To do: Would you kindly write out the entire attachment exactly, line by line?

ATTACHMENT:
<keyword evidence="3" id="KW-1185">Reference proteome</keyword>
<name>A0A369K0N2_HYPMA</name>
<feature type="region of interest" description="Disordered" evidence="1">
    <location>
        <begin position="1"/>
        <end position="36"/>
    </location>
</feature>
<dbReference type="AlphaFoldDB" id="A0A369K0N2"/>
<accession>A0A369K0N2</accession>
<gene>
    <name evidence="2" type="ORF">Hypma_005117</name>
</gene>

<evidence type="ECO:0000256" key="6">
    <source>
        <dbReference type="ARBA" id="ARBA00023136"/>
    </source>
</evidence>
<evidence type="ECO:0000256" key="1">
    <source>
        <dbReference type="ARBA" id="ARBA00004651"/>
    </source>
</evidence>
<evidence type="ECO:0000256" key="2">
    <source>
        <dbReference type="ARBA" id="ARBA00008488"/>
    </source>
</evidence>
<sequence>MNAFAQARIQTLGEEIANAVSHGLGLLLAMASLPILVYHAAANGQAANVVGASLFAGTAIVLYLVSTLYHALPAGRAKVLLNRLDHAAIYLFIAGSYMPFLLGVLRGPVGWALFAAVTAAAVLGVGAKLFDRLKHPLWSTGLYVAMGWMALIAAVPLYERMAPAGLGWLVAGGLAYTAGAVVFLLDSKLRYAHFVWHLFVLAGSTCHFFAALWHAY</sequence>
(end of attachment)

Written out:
<keyword evidence="3" id="KW-1185">Reference proteome</keyword>
<name>A0A369K0N2_HYPMA</name>
<feature type="region of interest" description="Disordered" evidence="1">
    <location>
        <begin position="1"/>
        <end position="36"/>
    </location>
</feature>
<dbReference type="AlphaFoldDB" id="A0A369K0N2"/>
<accession>A0A369K0N2</accession>
<gene>
    <name evidence="2" type="ORF">Hypma_005117</name>
</gene>

<evidence type="ECO:0000256" key="6">
    <source>
        <dbReference type="ARBA" id="ARBA00023136"/>
    </source>
</evidence>
<evidence type="ECO:0000256" key="1">
    <source>
        <dbReference type="ARBA" id="ARBA00004651"/>
    </source>
</evidence>
<evidence type="ECO:0000256" key="2">
    <source>
        <dbReference type="ARBA" id="ARBA00008488"/>
    </source>
</evidence>
<sequence>MNAFAQARIQTLGEEIANAVSHGLGLLLAMASLPILVYHAAANGQAANVVGASLFAGTAIVLYLVSTLYHALPAGRAKVLLNRLDHAAIYLFIAGSYMPFLLGVLRGPVGWALFAAVTAAAVLGVGAKLFDRLKHPLWSTGLYVAMGWMALIAAVPLYERMAPAGLGWLVAGGLAYTAGAVVFLLDSKLRYAHFVWHLFVLAGSTCHFFAALWHAY</sequence>